Thursday, September 06, 2012
ON THE AVENUES: Craft beer, BBQ and you.
A weekly web column by Roger A. Baylor.
“Grilling, broiling, barbecuing - whatever you want to call it - is an art, not just a matter of building a pyre and throwing on a piece of meat as a sacrifice to the gods of the stomach.”
-- James Beard
Why shouldn’t the same considerations that lie behind the composition of the food menu be applied to the beer list?
-- The Publican (me)
I confess to being a perpetual novice when it comes to barbecue, other than to observe that as one of the more glorious of the worldwide culinary arts, there are as many different methods of barbecuing as there are individuals in search of the perfect brisket.
In my book, Ryan Rogers is the prevailing local expert, one to whom I’ll defer under any normal, daily circumstance. His Feast BBQ restaurant on Main Street in New Albany has been in business only since July, and already it provides affirmation to one of Yogi Berra’s more enduring observations: No one goes there any more because it’s too crowded.
Apart from succulence in the cause of meat, Ryan already has endeared himself to quite a few of us through his recognition that one sort of excellence deserves a few more of them, which in Feast BBQ’s case is a gargantuan bourbon list accompanied by plenty of varied craft beers on draft.
Of course, lip service always has been paid to the notion that barbecue and beer should be brought together as often as possible to cohabit as a loving couple, joined together in Holy American-ness. The question has been, “Under what terms?”
Does barbecue necessarily plunge to the lowest common denominator of beery domains, filled to the icy, palate-numbing brim with light, yellow, mass-market lagers, or dare we entertain the subversive notion – gasp! – of “pairing” that slab of ribs with the exuberance of craft beer?
Happily, Feast BBQ rolls along, answering this question by voting overwhelmingly for the latter. A few negligible industrial swills may or (may not) be available to appease the timidity of the undiscerning, but primary emphasis is placed precisely on craft drafts, where it should be, and New Albany is the richer for Ryan’s common sense innovation.
By now, it should be axiomatic that given an ever-expanding range of colors, flavors, textures and styles in craft beer, there exist numerous “ideal” beers for consumption alongside any and all conceivable ways of smoking, grilling, rubbing, marinating, spicing and modifying appropriate animal parts in fulfillment of the barbecue aficionado’s personal tastes, and yet still I hear certain of them dismiss craft beer in this context, as though the essential nitty-gritty of their chosen passion somehow stands to be sullied by association with the considerable wonders of my own.
As the noted epicure and detective Nero Wolfe often said, “Pfui.”
While flavorless mass-market lager is plausible as a default thirst quencher, so is Gatorade, iced tea and the simplistic elegance of tap water, but offering only blasé lager as accompaniment to delectably smoked pork constitutes underachievement of a peculiarly low order. This beer lover’s mind fairly races in contemplation of the many craft beers boasting essential traits capable of enhancing and complementing barbecue, not merely washing it expeditiously down.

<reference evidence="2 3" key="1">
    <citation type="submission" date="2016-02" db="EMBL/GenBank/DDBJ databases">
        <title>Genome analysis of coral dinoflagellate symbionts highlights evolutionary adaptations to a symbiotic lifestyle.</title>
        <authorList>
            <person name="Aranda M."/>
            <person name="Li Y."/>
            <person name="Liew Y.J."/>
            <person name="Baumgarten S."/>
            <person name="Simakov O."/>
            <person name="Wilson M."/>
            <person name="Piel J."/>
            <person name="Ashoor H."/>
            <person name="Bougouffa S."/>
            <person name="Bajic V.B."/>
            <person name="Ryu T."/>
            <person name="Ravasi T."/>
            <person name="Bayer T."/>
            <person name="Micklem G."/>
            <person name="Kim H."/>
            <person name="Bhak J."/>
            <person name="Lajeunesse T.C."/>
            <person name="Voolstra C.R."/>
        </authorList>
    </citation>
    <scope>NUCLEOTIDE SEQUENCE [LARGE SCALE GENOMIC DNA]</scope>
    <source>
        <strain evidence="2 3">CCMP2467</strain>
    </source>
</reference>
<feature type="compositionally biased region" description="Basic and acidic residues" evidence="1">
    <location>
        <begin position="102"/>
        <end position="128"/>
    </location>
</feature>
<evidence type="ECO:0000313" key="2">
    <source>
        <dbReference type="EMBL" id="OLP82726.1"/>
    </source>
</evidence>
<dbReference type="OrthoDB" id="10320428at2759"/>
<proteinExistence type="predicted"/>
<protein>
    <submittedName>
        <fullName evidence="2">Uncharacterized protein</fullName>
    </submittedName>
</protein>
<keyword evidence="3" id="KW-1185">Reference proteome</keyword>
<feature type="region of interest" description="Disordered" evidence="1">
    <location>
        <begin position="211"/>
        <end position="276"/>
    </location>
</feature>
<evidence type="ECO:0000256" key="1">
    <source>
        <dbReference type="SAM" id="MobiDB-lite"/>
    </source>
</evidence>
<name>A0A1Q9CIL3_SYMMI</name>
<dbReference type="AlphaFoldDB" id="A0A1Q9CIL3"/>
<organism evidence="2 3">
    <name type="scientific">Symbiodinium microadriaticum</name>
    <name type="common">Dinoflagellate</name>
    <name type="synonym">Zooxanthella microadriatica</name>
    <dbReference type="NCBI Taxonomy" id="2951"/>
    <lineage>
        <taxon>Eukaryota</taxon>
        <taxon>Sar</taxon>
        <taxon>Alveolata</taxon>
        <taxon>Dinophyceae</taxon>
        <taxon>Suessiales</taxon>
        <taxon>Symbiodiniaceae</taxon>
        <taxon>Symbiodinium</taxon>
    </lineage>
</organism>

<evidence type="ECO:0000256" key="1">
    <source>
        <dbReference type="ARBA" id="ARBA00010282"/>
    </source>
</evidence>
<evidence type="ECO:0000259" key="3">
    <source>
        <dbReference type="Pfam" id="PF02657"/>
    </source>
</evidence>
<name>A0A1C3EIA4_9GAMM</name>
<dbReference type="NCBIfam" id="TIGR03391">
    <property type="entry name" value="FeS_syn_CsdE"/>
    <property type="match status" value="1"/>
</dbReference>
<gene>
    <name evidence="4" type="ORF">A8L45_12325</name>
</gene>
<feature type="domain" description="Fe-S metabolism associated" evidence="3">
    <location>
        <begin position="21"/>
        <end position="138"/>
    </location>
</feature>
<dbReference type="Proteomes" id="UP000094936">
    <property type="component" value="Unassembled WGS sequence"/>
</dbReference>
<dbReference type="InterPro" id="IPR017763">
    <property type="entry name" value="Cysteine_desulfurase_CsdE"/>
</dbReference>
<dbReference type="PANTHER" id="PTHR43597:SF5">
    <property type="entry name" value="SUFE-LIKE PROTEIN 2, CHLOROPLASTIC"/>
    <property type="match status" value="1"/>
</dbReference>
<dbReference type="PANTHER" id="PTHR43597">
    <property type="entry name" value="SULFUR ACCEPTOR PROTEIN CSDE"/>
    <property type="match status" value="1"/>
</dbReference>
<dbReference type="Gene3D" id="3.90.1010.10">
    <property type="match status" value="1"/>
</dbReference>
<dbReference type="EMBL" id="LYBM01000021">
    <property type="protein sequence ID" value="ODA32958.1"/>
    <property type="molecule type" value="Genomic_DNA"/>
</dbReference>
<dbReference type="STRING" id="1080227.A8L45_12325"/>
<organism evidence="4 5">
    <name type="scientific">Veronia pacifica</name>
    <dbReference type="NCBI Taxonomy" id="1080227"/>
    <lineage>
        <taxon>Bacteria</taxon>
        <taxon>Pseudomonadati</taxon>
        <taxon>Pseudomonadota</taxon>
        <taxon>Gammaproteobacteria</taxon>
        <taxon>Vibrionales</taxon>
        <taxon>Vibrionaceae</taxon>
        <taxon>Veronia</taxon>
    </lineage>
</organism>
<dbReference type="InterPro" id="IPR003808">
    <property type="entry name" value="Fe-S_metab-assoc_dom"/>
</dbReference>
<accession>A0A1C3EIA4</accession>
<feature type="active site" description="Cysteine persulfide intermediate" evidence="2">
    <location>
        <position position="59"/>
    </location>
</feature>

From hoppy American-style Brown to dark-hued Robust Porter, and from burnished Belgian-style Tripel to piney India Pale Ale; the craft beer list is huge, if too rarely exercised. In the most obvious of conceptual terms, perhaps the best match of all with barbecue is beer already incorporating smoked malt in the grist, including fairly common candidates like Smoked Porter and Smoked Marzen.
I’m hungry just thinking about simultaneous smoky flavor explosions utterly alien to Bud Light – unless one might choose to add two or three drams of Scotch whisky to each putrid glass of otherwise wet air.
There was never any doubt in my mind that Feast BBQ would get it right. Ryan made it clear upon his arrival in this town that he’d be setting Feast BBQ’s bar considerably higher than the traditional New Albany norm, and his initial success benefits us all, whether in the restaurant business or otherwise, by reinforcing the utility of doing exactly that.
At the same time, while craft beer sales are at an all-time high and rising, craft beer drinkers can’t always get what they want. In metropolitan Louisville, this state of affairs owes quite seldom to outright malice, but rather to simple ignorance of the options. Those of us who are in the craft beer business, whether as brewers, retailers or distributors, obviously spend much of our time educating, but we can’t do it alone.
The next time you’re at a restaurant or bar, or even attending an event – up to and including the occasional barbecue-themed charity event, because really, wouldn’t you like a real beer with your flesh, just like at Feast BBQ? – check and see if craft beer is represented, and if it is not, let the eatery’s management or the event’s organizers know about it. Do your important bit for the cause by serving notice of your presence, and of your expectations.
Is it dinnertime?